2. Open a terminal and change directory (CD) to the location of your casper-rw file
    3. Type the following into the terminal window and press enter
      dd if=/dev/zero bs=1M count=1024 >> casper-rw
      (replacing 1024 with the size in MB you wish to increase the original size by)
    4. Type the following into the terminal window and press enter
      resize2fs casper-rw

    If all goes well, you should now have a larger casper-rw loop file to use for saving your persistent changes.


    I can't vouch for the above, as I have never used it, using the previous tutorial is the only way!!! I can utilise all the free space on my flash drive.
    By the way my flash drive is a Kingston Data Traveller, I have tried other makes, but this brand is by far the best so far.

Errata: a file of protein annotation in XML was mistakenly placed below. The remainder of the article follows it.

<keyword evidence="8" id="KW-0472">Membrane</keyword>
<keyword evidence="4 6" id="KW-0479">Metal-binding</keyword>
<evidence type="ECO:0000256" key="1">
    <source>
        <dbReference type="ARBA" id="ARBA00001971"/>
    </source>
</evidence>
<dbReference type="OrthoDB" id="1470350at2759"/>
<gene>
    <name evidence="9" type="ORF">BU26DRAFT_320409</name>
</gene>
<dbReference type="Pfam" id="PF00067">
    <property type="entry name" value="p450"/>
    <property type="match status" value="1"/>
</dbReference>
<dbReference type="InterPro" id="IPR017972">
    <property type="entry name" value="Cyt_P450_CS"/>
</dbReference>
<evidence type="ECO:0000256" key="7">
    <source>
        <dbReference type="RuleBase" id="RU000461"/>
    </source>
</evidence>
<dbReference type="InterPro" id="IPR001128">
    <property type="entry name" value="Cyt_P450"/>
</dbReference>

Good Luck

    Jim

  6. #6
    Join Date
    May 2010
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    1

    Re: What is persistence?

    I have kubuntu. Some people in the past asked how to delete casper-rw so they don't have to replace the whole os. Here is a hint I have used several times so far has worked. I save an old casper-rw to my computer hard drive. When I kill my os, I just replace the casper-rw with the old (working one). I get back all my desktop, downloads, my pass word, etc.
    Jeff